Scott Fields

About the Author Scott Fields

A media and finance professional with four years experience at Australia’s largest business newspaper: As a journalist, I have covered major economic and financial events, in depth and in a timely manner, building strong relationships with senior executive. I am twice the recipient of Citigroup’s Journalism Award for Excellence in Financial Markets coverage. Prior to my current role I held the role of senior editor at a capital markets publication and worked on the bond syndicate desk at a major bank.

3 ‘Strong Buy’ Energy Stocks with Over 9% Dividend Yield

Despite a surge last year, oil prices have been generally depressed since early 2015. The low prices have pushed down stock prices in the energy sector, which has paradoxically opened an opportunity for income investors.

The energy sector’s production companies benefit from dealing in commodities – oil and gas – that are always in demand. They have high overhead, but they also have a ready market for the product and consequent strong cash positions. Low share prices are attractive to investors, and the companies have been following two strategies to boost their shares.

First, they are simply buying back shares to support the price. And second, they are paying out high dividend yields, offering investors a steady income stream from the stocks. Average dividend yield in the energy sector is up to 3.9%, almost double the S&P 500’s average yield of 2.1%. Income investing is a viable option for energy investors; since 1998, dividends in the energy sectors have brought triple the returns of simple price appreciation.

We’ve taken a dive into TipRanks’ Stock Screener tool to find three energy stocks offering investors the best combination – “strong buy” consensus, and dividend yields above 9%.


When you think of the energy industry, chances are you picture an oil well out West, or the gas station down the street. But between the actual extraction and the end user, there is a string of processes, refineries, pipelines, and transport systems that make up the midstream infrastructure of the industry. MPLX, a partnership formed by Marathon Petroleum Corporation (MPC), owns and operates an array of these midstream assets, including pipelines, inland shipping, product terminals, refinery storage, and the  docks and loading systems associated with them. In effect, MPLX handles the product transport while Marathon handles extraction and production. Marathon owns a 20.4% interest in MPLX.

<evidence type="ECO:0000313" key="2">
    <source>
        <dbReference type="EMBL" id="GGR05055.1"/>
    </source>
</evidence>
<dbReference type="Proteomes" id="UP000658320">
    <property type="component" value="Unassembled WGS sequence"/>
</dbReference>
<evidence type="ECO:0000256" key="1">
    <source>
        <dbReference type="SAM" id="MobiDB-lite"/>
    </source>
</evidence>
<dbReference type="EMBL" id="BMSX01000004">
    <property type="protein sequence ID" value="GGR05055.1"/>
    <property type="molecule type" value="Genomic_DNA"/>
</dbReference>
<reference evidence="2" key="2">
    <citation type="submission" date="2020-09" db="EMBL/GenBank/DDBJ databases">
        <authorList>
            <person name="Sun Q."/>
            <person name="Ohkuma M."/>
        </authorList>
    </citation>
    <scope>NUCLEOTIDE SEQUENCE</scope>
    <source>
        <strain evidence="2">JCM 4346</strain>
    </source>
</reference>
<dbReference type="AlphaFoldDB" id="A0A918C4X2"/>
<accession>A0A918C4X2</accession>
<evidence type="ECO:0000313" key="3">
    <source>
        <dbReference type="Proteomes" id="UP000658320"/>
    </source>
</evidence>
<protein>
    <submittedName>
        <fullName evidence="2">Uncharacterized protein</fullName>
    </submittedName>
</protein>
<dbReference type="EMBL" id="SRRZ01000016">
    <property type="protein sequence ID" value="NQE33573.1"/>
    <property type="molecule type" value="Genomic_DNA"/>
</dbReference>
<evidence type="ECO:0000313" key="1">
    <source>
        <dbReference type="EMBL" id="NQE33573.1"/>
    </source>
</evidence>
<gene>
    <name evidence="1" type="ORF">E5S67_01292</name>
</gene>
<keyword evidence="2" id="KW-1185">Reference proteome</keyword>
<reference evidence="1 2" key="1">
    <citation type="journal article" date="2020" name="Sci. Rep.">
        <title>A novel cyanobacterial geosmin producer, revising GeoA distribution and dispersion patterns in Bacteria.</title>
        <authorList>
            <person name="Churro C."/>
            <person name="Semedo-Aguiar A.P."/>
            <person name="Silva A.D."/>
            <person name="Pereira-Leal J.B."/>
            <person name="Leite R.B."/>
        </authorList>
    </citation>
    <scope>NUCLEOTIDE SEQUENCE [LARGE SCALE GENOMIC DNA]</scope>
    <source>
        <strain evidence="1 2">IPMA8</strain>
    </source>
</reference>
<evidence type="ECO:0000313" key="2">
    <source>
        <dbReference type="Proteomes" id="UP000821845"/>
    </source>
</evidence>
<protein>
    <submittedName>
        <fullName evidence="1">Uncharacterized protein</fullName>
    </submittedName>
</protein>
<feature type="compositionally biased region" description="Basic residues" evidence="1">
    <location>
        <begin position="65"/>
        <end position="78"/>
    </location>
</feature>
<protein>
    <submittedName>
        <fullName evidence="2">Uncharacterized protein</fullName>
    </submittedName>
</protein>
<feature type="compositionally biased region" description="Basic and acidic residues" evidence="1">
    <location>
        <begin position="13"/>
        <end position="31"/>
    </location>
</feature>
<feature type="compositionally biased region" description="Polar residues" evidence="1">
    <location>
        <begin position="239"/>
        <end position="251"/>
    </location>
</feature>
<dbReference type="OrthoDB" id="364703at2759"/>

In addition to transport infrastructure, MPLX also operates a series of natural gas gathering systems, processing the untreated gas to extract various components. These include ethane, ethylene, propane, butane, gasoline, propylene. The company then sells these natural gas products. The most important feature of MPLX’s business model, however, lies in the simple utility of energy transport niche. No matter what the price of crude oil or natural gas, the product still must reach the end user, and MPLX will get paid for that transportation.

The infrastructure and natural gas-product niche has been good for MPLX. Since 2018, the company has consistently posted earnings between 52 cents and 62 cents per share. The most recent report, for Q2 CY19, showed revenues of $1.63 billion, just below the estimate of $1.64 billion. The year-over-year gain was modest, at $60 million. Shares slipped $1 after the report, and have been volatile since.

MPLX has used its steady earnings to support a reliable, paying out 66.75 cents per share quarterly, or $2.67 per year. The company has been raising the dividend payment steadily since 2014, and the yield has increased from 2.1% then to the current 9.96%.

Wall Street analysts have been pleased with MPLX and its performance. For example, Barclays’ analyst Christine Cho reinstated her bullish stance on the stock and pointed out that the company has plenty of options to streamline operations without compromising profitability. Cho rates MPLX an Overweight (i.e. “buy”) along with a $33 price target, indicating room for over 20% upside. (To watch Cho’s track record, click here)

The analyst noted, “While the company today has a far broader set of assets to rely upon during periods of change across the industry, management has also made it clear that perhaps their assets are spread across too many basins and they could be looking to sell interests down the road. We believe investors would support asset sales as the company focuses on competing in its core basins in the Permian and Northeast.”